Author: Gennady Rudkevich, Alexandria
Russia’s invasion of Ukraine, and China’s modest response to it, has placed the governments of Central Asia in an unenviable position — aware that Russia does not fully respect their sovereignty and has no qualms about using force, while recognising that no one would provide sufficient assistance if they became a target of Russian aggression.
Though highly reliant on Russia, Central Asian governments have good reason to seek other allies. Russia’s invasion of Ukraine violated numerous treaties and used greater force in pursuit of greater ambitions than Russia’s 2008 war against Georgia. It also relied on rationales — discrimination against ethnic Russians, hyper-nationalist politicians and allegedly weak historical claims to statehood — that could easily be applied to several countries in Central Asia. Some of these arguments have been used against Kazakhstan by Russian politicians since the 1990s, including frequently in 2022.
Central Asia is suffering the economic consequences of Russia’s invasion of Ukraine. Western-led sanctions noticeably impacted remittances from workers based in Russia. Russia’s response to those sanctions — including a ban on grain exports — also negatively impacted the Central Asian economy.
These actions led to backlash from Central Asian leaders, including public rebukes of Putin’s justification for war, refusals to support Russia in Ukraine-related UN votes, attempts to prevent their citizens from joining the Russian military and the provision of refuge for Russians fleeing conscription. Even Tajik President Rahmon — who is highly dependent on Russian goodwill — criticised Russia for not showing the region respect.
Russia’s war provides an opening for other great powers to take a more active role in Central Asian affairs. The United States is not a realistic option given that greater US influence over Central Asia is unacceptable to Moscow, which holds an effective veto over outside involvement in the region through its political and economic influence.
In any case, the United States would find it difficult to displace Russia and China for a combination of geographic, economic and political reasons, even if it had the motivation to get more involved in a region that is less important to US interests since its withdrawal from Afghanistan. The most the United States can do is to call for more dialogue as Central Asian regimes’ pursuing anything more substantial would risk retaliation from Russia.
The more obvious option would be China. Central Asian elites have a broadly positive view of China. Under President Xi Jinping, China has sought to expand its influence — with Central Asia a natural target. It has voiced support for Central Asian sovereignty through its role in the Shanghai Cooperation Organisation. China also has far more resources at its disposal than potential rivals. Yet China has so far failed to capitalise on this opportunity. Part of the reason might have been the preparation for the 20th Communist Party Congress, where success was seen as vital for Xi’s consolidation of power.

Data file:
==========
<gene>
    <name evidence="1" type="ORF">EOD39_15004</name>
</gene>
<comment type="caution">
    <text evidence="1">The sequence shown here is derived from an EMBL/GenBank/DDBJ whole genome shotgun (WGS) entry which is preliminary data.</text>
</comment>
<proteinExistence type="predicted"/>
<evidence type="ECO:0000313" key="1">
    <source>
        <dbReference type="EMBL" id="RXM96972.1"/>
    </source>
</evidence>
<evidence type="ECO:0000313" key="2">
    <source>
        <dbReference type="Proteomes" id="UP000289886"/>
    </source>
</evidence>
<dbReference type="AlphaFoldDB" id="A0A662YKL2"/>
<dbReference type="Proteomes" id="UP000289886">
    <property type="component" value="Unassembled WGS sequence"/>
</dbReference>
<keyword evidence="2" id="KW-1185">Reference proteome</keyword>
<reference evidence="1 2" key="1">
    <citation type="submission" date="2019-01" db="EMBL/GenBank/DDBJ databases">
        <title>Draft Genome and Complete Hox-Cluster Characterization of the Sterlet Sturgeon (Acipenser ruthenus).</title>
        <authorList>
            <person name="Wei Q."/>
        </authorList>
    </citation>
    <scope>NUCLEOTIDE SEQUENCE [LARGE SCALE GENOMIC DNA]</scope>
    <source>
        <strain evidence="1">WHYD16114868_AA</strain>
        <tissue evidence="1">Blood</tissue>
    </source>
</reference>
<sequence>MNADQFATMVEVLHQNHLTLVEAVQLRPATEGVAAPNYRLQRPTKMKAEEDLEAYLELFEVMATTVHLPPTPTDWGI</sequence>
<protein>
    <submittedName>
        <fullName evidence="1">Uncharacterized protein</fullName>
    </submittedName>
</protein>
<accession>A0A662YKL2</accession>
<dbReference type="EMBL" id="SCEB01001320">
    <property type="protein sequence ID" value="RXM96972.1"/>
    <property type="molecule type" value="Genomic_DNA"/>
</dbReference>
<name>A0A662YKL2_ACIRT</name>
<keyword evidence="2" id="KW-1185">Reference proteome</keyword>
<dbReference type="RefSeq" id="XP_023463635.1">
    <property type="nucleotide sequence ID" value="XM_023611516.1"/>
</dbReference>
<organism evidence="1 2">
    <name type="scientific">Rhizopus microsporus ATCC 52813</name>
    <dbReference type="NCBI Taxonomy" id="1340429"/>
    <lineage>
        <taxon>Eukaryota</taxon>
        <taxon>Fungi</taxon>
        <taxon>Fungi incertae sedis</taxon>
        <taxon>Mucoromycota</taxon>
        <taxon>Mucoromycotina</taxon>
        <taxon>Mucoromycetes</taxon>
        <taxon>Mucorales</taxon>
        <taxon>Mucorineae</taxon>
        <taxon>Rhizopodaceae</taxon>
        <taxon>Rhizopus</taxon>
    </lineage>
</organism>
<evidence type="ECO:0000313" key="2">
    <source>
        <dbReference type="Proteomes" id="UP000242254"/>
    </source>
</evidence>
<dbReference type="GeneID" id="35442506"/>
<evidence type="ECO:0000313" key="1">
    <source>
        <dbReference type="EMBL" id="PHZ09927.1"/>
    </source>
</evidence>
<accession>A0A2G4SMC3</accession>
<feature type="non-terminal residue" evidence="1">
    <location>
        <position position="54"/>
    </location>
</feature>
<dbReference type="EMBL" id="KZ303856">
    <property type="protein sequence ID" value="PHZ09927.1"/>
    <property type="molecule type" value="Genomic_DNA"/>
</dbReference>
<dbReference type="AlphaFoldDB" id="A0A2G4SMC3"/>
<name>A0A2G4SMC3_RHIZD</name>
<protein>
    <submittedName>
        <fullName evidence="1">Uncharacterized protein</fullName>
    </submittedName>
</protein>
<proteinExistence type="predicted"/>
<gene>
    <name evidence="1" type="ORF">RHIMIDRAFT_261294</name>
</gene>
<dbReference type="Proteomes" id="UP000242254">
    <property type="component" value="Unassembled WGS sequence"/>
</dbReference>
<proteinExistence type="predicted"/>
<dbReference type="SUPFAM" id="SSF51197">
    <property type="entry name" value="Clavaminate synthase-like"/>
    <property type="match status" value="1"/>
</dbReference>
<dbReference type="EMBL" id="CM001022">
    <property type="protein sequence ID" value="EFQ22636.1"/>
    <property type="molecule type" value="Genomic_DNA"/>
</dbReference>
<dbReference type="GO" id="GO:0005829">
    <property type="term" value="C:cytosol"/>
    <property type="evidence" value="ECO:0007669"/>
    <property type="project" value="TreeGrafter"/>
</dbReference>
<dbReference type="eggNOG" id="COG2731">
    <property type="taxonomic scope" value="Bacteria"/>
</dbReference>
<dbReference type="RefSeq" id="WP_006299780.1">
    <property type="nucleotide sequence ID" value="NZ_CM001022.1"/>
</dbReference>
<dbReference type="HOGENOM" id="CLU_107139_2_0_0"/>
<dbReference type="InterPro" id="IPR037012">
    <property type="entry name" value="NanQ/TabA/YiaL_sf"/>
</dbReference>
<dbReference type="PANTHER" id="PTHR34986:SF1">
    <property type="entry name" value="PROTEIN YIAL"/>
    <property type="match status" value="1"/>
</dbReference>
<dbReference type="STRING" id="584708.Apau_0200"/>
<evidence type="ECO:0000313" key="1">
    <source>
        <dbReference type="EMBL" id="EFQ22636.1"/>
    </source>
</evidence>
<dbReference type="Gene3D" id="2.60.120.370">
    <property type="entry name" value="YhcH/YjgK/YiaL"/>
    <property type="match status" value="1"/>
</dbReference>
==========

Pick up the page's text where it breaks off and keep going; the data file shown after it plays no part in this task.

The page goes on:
There are other reasons to doubt China’s ability to step into the void left by Russia. One is public ambivalence toward China. As China took a more active economic role in Central Asia, its favourability sharply decreased. A large part has to do with rising debt levels, with most of that debt owed to China. Using similar debts to take control of vital infrastructure in other developing countries has not helped China in that regard.
China’s ambiguity towards the war in Ukraine — being unwilling to condemn Russia’s behaviour while voicing concerns in private — demonstrated that China cannot be counted on to take a clear position in any dispute with Russia. As China positions itself as a great power, it can no longer rely on simply making statements, especially when made in private. This will not affect China’s extensive economic links to Central Asia — there isn’t a real alternative — but it will push Central Asian rulers to look for other security options.
The most realistic alternative is eschewing reliance on outside great powers and instead pushing for greater regional integration, which has seen positive developments. Kyrgyzstan and Uzbekistan resolved a major water dispute in November 2022. Ties between longtime rivals Uzbekistan and Kazakhstan have been improving since Shavkat Mirziyoyev became President of Uzbekistan. Kazakh President Kassym-Jomart Tokayev refuses to support Russia’s war, despite obtaining assistance from the Russian-led Collective Security Treaty Organisation. Turkmenistan has become more open to the outside world, including its Central Asian neighbours, since Serdar Berdimuhamedov replaced his father as President.
A bigger concern is the lack of regional infrastructure that excludes or at least doesn’t provide a dominant role to Russia or China. Without such infrastructure, integration will happen haphazardly and on an ad hoc basis. A lack of a clear and agreed upon vision about an integrated Central Asia will make that process complex. A basic starting point would be resolving regional disputes without outside involvement.
Russia’s war against Ukraine provided an opening for others to take a more active role in Central Asia. But the United States is in a weak position to take advantage of the opportunity and China prizes domestic concerns and relations with Russia over expanding its political influence in the region. The most likely outcome is an erratic growth in regional integration granting greater influence to Central Asian actors.
Gennady Rudkevich is an independent scholar of the post-Soviet space and is based in Alexandria, United States.